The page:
But I belong here, I remind myself. I studied for years, was awarded scholarships and honours, aced numerous exams and earned my seat in this room.
Just be authentic.
There’s a buzz in the room. Some students are chatting excitedly. Others are sending last-minute texts on their cell phones. A few appear as if they just rolled out of bed. I see a few I’ve been in class with before, and they wave or nod.
I am starting to let it happen, to let myself acknowledge how giddy I feel. There is something about the start of the school year which brings hope and a fresh start. It’s like January 1st but without the late-night repercussions.
I find my spot which is strategically placed so I can see as much as possible. It’s a nice room, bright with U-shaped tables. At the front of the room is a virgin whiteboard, ready to be deflowered by a dry erase marker, but as of now devoid of the diagrams, terms, and models this class will demand.
“Welcome to Public Speaking. We’re going to cover a lot of ground this semester, and I’m going to help you find authenticity and confidence in your own unique voice,” I hear a familiar voice say. “I know some of you dread this class, so let’s wipe out a couple of top fears. Stand up on your desks. Yes, you heard me right.”
I hear the moans around me. But we do as we are told, climbing onto our tables in our sneakers and boots and even one pair of high heels, getting closer to the drop ceiling and track lights.
“Now introduce yourselves and enjoy chatting.” We do. Some talk about how crazy it is that we are standing on tables in a classroom. “See, there! We conquered two of the most common fears out there—the fear of heights AND the fear of speaking in public—all in one fell swoop. There’s nothing we can’t accomplish!”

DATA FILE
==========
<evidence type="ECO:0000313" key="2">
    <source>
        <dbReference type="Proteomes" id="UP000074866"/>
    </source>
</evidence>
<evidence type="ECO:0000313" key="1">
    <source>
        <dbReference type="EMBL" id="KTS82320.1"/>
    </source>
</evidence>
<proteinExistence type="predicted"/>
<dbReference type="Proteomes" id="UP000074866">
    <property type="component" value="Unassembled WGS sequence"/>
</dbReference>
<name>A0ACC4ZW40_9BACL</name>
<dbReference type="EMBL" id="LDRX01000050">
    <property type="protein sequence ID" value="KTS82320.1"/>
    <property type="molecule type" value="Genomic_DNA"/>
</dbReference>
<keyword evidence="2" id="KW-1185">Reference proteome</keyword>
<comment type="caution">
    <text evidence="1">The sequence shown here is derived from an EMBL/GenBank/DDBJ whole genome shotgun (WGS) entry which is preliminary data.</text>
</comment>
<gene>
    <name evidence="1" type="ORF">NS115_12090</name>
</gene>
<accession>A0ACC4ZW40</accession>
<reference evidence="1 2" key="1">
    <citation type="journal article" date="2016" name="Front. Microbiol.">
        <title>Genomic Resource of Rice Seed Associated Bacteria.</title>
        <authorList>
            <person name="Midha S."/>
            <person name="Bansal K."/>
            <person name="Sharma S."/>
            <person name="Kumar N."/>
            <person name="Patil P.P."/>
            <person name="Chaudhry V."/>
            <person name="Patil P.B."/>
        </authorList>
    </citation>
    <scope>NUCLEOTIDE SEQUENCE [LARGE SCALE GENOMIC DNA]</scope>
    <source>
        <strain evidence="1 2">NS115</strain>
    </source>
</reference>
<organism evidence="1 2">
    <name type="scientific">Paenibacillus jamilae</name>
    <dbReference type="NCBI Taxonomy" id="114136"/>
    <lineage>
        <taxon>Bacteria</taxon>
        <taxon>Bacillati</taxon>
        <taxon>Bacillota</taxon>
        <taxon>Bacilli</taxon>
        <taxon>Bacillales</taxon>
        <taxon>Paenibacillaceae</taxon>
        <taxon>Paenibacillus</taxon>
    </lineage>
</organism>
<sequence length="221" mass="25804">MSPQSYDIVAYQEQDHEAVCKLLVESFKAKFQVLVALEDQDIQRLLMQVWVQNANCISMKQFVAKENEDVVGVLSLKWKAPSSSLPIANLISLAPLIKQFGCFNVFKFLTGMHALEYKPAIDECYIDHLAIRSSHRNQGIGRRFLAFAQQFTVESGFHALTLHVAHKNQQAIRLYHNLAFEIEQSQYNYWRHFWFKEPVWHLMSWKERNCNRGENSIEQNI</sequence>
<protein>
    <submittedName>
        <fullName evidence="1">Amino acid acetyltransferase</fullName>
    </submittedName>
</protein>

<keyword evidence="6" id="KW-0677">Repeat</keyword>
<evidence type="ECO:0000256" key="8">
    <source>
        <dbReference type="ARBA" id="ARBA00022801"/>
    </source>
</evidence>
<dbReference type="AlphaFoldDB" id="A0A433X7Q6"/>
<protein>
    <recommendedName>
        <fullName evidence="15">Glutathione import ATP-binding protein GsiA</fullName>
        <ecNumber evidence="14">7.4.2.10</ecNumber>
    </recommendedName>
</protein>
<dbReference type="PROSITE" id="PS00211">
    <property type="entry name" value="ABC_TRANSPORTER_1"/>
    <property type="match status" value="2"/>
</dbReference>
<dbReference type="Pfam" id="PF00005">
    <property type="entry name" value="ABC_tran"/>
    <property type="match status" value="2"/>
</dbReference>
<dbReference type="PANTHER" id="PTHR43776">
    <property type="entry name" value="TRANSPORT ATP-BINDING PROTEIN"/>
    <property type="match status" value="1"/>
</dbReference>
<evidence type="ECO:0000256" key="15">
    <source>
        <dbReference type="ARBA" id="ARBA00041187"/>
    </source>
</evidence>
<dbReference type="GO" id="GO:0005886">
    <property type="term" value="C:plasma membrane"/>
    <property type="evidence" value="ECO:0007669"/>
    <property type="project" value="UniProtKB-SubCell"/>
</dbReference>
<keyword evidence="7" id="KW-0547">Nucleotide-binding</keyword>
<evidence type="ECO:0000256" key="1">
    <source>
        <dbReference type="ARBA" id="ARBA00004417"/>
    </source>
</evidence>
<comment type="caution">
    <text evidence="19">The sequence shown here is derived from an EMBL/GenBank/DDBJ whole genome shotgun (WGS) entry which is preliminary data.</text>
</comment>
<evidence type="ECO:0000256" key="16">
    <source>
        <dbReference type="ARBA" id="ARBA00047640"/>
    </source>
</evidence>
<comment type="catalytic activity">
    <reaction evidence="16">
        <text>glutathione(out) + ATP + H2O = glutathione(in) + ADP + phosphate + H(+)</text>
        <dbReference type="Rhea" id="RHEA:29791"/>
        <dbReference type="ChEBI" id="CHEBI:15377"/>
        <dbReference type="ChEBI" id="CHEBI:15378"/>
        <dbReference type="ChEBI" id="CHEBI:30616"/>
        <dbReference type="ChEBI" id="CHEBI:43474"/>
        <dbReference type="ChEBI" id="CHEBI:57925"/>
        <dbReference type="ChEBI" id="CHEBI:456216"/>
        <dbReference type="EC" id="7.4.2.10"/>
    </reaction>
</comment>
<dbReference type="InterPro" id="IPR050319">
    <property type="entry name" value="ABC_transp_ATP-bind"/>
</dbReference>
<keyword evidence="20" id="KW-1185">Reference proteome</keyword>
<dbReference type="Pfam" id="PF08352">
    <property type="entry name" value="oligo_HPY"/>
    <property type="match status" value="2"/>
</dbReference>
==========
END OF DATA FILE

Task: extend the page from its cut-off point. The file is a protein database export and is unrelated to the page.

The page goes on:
There are a few laughs in the room.
“Alright, get down before I get fired,” the professor says dryly.
“This semester, you’ll gain perspective from my time as a journalist, and I Iook forward to sharing some public speaking tips I learned from interviewing people. I have some great connections with people in the profession much more interesting than me, so we’ll Skype with a few to give you an idea of how powerful your voice can be.”
This is going to be a cool class! I sense the energy in the room.
I allow myself to be authentic. I smile, and I smile big.
They smile back.
“My name is Dr. Tamara Wandel,” I say. “By the end of next week, I promise to know yours.”
A class later, a vending machine lunch of veggie chips and M&Ms eaten at my desk, more classes and a few office drop-ins, I’m tired and ready to go home to my own kids. But first, I pause to reflect. It doesn’t escape me what a privilege it is to be in this profession. Whether we’re four or forty, whether we’re going to class as a student or a teacher, the start of every school year brings a second chance to grow and be the most authentic, best version of ourselves.
ABOUT THE AUTHOR
Tamara Leigh Wandel
Dr. Tamara Leigh Wandel is a professor at the University of Evansville in Indiana, USA. She has published in numerous books and journals and teaches communication-related courses for
undergraduate college students.
This article is from Canadian Teacher Magazine’s Fall 2019 issue.